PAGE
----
El Galeno


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The El Galeno porphyry style Cu-Au-Mo deposit is related to early to middle Miocene porphyry intrusive, and located in the auriferous Cajamarca district of northern Peru, and is ~7 km north of the similar Michiquillay porphyry deposit, and 20 km east of the Yanacocha gold deposit.
(#Location: 6° 58' 20"S, 78° 19' 35"W).

Regional Setting

The El Galeno porphyry copper system is situated towards the southern end of the Cajamarca mineral belt in the Western Cordillera of the northern Peruvian Andes, a generally north-south trending belt of Oligocene to Miocene porphyry copper deposits that extends for 350 km from Cajamarca in the south to the Ecuadorian border.

For detail of the broad regional setting and geology of the Peruvian Andes, see the separate Peruvian Andes and Michiquillay records.


The El Galeno deposit is associated with 17.5 to 16.5 Ma multiple dioritic intrusions hosted within Lower Cretaceous quartzites and shales. Mineralisation comprises a hypogene zone overlain by a supergene enrichment blanket up to 120 m thick.

A regional thrust fault verging east-northeast has brought the Early Cretaceous sedimentary rocks that host the El Galeno mineralisation, over the Late Cretaceous stratigraphy. The porphyry-style mineralisation is hosted both by sedimentary rocks of the Goyllarisquizga Group and porphyritic dioritic intrusive stocks emplaced in a hanging wall anticline structurally controlled by oblique faults superimposed on early WNW-trending fold-thrust structures. The thrust faulting predates the intrusion of the porphyry and formation of the porphyry-style mineralisation. The principal Early Cretaceous stratigraphic and the intrusive units are as follows, from oldest to younger:
Chimu Formation (Early Cretaceous, Lower Valanginian) - 600 m of alternating sandstones, quartzites and shales. The Chimu Formation quartzite forms the core of the El Galeno Anticline and outcrops on Cerro Quinua Cucho on the SE side of the porphyry deposit. The rock is a massive white quartzite which is highly siliceous with intergranular voids. It generally lacks quartz veins and has disseminated and fracture fill sulphides, with some sandstone beds exhibiting potassic (K-feldspar, biotite) alteration and local quartz veinlet stockwork.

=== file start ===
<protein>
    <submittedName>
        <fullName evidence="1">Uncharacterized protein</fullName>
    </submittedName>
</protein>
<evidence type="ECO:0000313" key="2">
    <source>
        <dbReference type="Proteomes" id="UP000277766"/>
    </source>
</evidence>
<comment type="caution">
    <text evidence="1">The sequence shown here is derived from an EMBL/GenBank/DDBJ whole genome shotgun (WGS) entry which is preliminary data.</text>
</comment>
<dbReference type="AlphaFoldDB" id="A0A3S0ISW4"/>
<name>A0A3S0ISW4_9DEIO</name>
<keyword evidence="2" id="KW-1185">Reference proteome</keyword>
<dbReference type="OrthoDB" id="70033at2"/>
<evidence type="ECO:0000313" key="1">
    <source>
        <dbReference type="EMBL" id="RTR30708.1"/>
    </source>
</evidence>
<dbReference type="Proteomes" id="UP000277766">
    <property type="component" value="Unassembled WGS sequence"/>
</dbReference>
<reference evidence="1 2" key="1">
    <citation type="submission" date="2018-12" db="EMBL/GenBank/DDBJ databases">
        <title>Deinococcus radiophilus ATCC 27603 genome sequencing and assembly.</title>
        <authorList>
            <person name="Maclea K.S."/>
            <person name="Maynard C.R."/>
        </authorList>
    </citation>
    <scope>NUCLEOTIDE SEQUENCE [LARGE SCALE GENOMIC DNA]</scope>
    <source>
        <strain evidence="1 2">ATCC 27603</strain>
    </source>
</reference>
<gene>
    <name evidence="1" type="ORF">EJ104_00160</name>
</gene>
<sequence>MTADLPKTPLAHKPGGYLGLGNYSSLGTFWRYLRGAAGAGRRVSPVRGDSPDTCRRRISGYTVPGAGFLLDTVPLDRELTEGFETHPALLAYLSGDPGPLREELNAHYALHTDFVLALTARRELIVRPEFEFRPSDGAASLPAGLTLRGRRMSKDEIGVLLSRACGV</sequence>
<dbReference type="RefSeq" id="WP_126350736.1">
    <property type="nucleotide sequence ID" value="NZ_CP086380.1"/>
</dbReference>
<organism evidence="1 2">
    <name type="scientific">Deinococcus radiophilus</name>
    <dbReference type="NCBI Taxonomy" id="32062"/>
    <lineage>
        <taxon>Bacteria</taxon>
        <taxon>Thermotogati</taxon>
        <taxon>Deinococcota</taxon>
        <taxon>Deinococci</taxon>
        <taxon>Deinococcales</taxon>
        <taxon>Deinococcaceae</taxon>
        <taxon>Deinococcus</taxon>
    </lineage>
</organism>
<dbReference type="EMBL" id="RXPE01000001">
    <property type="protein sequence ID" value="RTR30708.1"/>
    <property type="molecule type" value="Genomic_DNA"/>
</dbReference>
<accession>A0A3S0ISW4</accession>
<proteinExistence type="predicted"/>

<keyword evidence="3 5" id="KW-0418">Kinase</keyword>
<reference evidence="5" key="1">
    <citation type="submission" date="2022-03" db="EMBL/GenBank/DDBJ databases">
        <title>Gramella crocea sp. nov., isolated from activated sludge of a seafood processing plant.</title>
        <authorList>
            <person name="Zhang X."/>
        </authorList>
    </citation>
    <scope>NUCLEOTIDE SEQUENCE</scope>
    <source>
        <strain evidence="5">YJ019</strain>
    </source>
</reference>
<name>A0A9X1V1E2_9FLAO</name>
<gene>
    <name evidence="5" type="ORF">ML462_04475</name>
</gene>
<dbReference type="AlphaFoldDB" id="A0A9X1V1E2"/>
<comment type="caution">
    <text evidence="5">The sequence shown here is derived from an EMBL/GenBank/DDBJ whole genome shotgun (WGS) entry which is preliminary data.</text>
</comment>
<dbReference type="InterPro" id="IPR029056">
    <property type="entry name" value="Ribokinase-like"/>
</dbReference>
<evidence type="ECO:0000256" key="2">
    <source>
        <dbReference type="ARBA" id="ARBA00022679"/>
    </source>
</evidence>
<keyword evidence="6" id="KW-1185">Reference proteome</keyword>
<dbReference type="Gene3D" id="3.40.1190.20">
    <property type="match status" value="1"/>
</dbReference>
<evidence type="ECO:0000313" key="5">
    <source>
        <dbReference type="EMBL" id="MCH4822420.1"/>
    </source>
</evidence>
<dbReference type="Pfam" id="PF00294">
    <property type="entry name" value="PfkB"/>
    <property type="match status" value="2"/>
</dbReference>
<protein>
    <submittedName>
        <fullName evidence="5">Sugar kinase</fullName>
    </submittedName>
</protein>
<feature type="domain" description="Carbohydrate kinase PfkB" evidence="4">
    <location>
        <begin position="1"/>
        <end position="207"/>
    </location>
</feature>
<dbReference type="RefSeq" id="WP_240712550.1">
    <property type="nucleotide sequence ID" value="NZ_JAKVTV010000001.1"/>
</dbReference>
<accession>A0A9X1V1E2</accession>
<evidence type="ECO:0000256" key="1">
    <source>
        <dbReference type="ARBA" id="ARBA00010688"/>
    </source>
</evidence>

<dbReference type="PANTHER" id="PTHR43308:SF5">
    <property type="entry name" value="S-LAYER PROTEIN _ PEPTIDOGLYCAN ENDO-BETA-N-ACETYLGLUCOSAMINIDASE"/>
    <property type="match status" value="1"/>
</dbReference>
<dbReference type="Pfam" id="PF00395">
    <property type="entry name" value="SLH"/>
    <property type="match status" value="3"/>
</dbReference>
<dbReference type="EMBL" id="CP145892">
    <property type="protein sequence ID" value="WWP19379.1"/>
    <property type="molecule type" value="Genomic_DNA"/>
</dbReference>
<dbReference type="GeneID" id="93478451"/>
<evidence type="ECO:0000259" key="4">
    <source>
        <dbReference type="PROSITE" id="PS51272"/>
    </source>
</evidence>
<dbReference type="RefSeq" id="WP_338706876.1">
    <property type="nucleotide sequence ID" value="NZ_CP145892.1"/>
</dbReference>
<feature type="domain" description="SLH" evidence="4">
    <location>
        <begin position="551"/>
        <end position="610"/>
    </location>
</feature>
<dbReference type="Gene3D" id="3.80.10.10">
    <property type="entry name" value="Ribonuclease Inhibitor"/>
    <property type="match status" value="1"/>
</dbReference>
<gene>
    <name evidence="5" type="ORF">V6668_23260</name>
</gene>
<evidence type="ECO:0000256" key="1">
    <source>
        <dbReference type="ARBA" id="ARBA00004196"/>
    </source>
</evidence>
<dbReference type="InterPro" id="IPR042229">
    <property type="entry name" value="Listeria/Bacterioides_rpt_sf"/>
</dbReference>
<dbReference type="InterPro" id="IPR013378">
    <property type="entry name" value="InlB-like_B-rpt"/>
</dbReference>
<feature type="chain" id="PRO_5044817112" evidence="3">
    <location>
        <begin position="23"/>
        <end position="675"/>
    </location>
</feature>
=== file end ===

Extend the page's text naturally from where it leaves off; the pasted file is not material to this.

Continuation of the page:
Santa Formation (Early Cretaceous, Middle Valanginian) - grey shales with intercalations of marly limestones and dark grey sandstones.
Carhuaz Formation (Early Cretaceous, Upper Valanginian, Hauterivian and Lower Barremian) - more than 550 m of well bedded in thin to medium beds of maroon and grey shales, sandstones and quartzites.
At El Galeno, the Santa and Carhuaz Formations cannot be distinguished and have been mapped and logged as a single 500 to 600 m thick unit which is the principal host to the El Galeno porphyry and the ore. The lithology is mostly a very fine-grained sandstone which is generally massive and featureless with no evident bedding. The cement of the sandstone is susceptible to hydrothermal alteration, which includes biotite and K-feldspar and argillic alteration that are hard brown, pink and white rocks repectively. It has a well developed quartz veinlet stockwork and the best supergene and hypogene copper grades.
Farrat Formation (Early Cretaceous, Upper Barremian to Aptian) - medium to coarse grained quartzites and sandstones with cross bedding and ripple marks. It forms the curved headwall around the head of the glacial valley in which the El Galeno porphyry deposit is located and lies to the NW of, and structurally above the porphyry deposit.
Inca Formation (Early Cretaceous, Lower Albian Age) - 4 to 100 m of ferruginous sandstone and shale with calcareous intercalations, which discordantly overlies the Farrat Formation.
Chulec Formation (Early Cretaceous, Middle Albian Age) - from 250 m to 474 m of well bedded grey shales, yellow marls and creamy-brown nodular limestones, which concordantly overlies with the Inca Formation.

The El Galeno deposit is located in the hanging wall of a major fault, the El Canche Thrust (or Puntre Fault), which is an important regional control on gold and copper mineralisation with several other intrusions and mineral deposits located in the hanging wall over a distance of 50 km to the NW, including the Michiquillay porphyry Cu to the Cerro Corona porphyry Cu-Au deposit. At El Galeno area, the El Canche thrust changes strike from NW to almost E-W. The axis of the hanging wall anticline forms a dome with a WNW strike, plunging gently (~25°) to the east and west at its ends, and which has a dextral deflection to NW strike in the middle, in the vicinity of the El Galeno porphyry. The deposit is localised where a NE structure (the Kerosene valley Fault) intersects the anticline axis. The El Galeno porphyry deposit was formed after these structural events and is not deformed by these structures, but was probably focused by them.